The neopagan and peaceful sect, The Extended Family, led by its founder and spiritual leader Oddur (Egill Ólafsson) has raised camp on the land, see the land as sacred and want to be close to their heathen Gods. A group of Icelandic bikers, led by an angry young man, Gunnar (Haraldur Stefánsson), also claim the ‘sacred site’. In order to take ownership of the land, he calls for backup and soon a group of Danish bikers arrive by ferry, led by the Danish leader, Hopper (Bo Larsen). The clash of the two groups leads to the death of a young man, Ivar (Auðunn Lúthersson). It turns out that Ivar was not unknown to Andri, so he feels obliged to join Hinrika in the North to investigate the murder case.

As we now know, this series will not air on BBC Four like previous series. Instead it will appear on Netflix outside of Iceland and will be known as Entrapped.

However, the UK transmission date is still unknown and could be in 2022.


BBC reveals first look image from series six of Shetland

The BBC has released a first-look image from series of Shetland.

The BBC One hit returns to our screens in the autumn (soon, then!) and we now know more about the series.

The forthcoming new series centres on the doorstep murder of a prominent local figure, a case which strikes at the heart of the Shetland Isles and its people. As Perez and his team uncover a kaleidoscope of motives for the murder, their investigation soon takes a shockingly sinister turn.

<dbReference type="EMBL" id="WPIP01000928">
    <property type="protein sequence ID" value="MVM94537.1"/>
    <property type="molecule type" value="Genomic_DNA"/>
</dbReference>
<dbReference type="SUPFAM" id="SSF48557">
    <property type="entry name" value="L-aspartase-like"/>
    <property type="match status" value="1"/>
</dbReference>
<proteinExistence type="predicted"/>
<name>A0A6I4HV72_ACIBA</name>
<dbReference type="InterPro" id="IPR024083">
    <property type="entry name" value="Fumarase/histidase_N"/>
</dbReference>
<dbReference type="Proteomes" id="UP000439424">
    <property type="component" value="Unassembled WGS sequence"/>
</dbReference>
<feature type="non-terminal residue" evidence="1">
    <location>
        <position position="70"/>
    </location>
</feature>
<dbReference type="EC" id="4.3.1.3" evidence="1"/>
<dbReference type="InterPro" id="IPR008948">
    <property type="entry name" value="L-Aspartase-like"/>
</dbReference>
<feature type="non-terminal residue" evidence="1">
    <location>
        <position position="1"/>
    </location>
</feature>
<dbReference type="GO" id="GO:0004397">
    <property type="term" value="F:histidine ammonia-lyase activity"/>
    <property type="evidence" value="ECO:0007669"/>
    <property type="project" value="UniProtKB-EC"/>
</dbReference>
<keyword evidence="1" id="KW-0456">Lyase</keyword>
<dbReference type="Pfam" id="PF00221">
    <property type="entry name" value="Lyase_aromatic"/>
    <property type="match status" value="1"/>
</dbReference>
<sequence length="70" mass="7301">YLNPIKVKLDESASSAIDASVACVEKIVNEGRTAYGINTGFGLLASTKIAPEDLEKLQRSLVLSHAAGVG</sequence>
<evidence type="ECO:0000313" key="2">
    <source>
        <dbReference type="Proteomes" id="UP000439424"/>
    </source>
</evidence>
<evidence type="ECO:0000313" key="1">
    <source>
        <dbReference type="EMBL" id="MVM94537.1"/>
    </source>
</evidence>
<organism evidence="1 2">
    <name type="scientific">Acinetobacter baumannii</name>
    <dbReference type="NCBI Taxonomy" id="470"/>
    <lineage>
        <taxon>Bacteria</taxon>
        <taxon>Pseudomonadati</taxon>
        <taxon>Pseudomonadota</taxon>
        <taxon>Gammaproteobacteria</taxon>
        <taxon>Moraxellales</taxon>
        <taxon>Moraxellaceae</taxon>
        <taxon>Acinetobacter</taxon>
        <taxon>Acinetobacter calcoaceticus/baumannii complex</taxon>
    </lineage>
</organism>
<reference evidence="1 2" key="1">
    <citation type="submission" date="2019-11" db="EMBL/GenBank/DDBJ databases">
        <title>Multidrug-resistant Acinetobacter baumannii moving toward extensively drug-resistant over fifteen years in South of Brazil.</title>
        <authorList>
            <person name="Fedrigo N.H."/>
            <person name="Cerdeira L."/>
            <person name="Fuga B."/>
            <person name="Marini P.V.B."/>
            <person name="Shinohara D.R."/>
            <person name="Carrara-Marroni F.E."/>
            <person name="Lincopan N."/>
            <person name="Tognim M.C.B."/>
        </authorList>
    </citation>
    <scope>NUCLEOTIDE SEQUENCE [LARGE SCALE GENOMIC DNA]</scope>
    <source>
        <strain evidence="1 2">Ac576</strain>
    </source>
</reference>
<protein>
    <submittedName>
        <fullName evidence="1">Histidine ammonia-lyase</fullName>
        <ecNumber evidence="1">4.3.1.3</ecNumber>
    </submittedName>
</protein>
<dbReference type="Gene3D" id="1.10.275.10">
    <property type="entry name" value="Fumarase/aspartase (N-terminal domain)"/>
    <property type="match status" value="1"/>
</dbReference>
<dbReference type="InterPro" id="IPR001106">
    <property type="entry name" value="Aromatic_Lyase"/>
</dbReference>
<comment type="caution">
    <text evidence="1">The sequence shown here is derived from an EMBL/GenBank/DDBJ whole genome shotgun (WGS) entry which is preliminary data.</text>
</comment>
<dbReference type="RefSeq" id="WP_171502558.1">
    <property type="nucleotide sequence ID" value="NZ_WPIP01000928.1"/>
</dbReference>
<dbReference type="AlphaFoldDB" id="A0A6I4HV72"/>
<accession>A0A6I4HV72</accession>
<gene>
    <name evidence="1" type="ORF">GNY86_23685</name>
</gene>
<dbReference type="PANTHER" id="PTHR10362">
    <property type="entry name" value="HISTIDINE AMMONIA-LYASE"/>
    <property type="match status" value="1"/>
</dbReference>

All the main cast return, and star Douglas Henshall says: “After all we’ve been through over the last couple of years, it’s wonderful to be back filming on Shetland again. Davy Kane has, once again, created stunning storylines in these two new series for Perez and the team to uncover the truth. Being back on the Shetland Isles has been wonderful. There is no location quite like it.”

More news as we get it.


ITV annouonces news Jed Mercurio-produced crime drama DI Ray

Jed Mercurio’s production company HTM Television is to make a new crime for ITV.

DI Ray stars Parminder Nagra and is written by Line of Duty alumnus, Maya Sondhi.

A four-part series set in Birmingham, it introduces us to Leicester-born Rachita Ray, a police officer who takes on a case that forces her to confront a lifelong personal conflict between her British identity and her South Asian heritage.

Rachita achieves the promotion she’s been waiting for when she’s asked to join a homicide investigation. However, on her first day she’s told the murder to which she’s been assigned is a ‘Culturally Specific Homicide.’ Rachita’s heart sinks – she suspects she’s a ‘token appointment’, chosen for her ethnicity rather than her ability. 

Never one to shy away from a challenge, Rachita sticks to the case, determined to both find the killer and call out the obvious biases her colleagues are bringing to the investigation. And it’s far from easy. The case isn’t a run-of-the-mill murder; it involves delving deep into the dangerous world of organised crime. 

Rachita is more than up for the task, but what she didn’t count on is what this case stirs up inside her; the realisation that she’s been burying a personal identity crisis her whole life. Truth is, she’s had to work twice as hard as everyone else.  It’s not that she doesn’t want to be Indian, it’s just that it would have been easier if she were white.  

Expect this sometime in 2022.